Article / Updated 03-26-2016

Before investing in any dividend stock, you must perform due diligence to ensure it’s a suitable stock for your dividend investing needs. The following checklist helps you ask the right due diligence questions to sift through your stock possibilities: Examine the company’s most recent quarterly statements, including the balance sheet, income statement, and cash flow statement. Look at the income statement to make sure the company is profitable and whether profits are growing. Refer to the balance sheet and income statement to calculate the Quick Ratio and Debt Ratio to determine the company’s fiscal strength. Check out the cash flow statement to ensure the company has sufficient cash to cover liabilities and the dividend without a problem. Crunch the numbers to examine the company’s fundamentals. Financial statements and Web sites can give you dividend per share, indicated dividend per share, yield, and earnings per share. From these figures, you can determine the price-to-earnings ratio, payout ratio, net margin, and return on equity. Explore the company’s Web site and the Web sites of its major competitors to find out more about the industry and the individual companies. Investigate the company on Yahoo! Finance or Google Finance for news articles and key statistics. Read reports written by stock analysts at investment banks to determine whether the company is performing up to expectations. Research financial publications online or off.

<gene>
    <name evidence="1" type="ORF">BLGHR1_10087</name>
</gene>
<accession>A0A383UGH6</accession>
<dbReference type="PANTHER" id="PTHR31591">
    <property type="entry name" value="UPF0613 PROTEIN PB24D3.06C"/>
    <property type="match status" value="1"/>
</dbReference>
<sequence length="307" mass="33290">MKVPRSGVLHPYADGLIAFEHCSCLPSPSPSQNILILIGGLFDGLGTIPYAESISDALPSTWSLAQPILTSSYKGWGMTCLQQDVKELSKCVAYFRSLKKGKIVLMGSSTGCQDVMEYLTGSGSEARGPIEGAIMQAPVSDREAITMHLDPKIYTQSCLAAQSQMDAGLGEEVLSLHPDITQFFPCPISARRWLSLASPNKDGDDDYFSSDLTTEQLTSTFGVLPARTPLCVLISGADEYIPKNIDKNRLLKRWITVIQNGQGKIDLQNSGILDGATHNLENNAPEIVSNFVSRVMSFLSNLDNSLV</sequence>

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Six Signs of a Promising Dividend Stock Company

Article / Updated 03-26-2016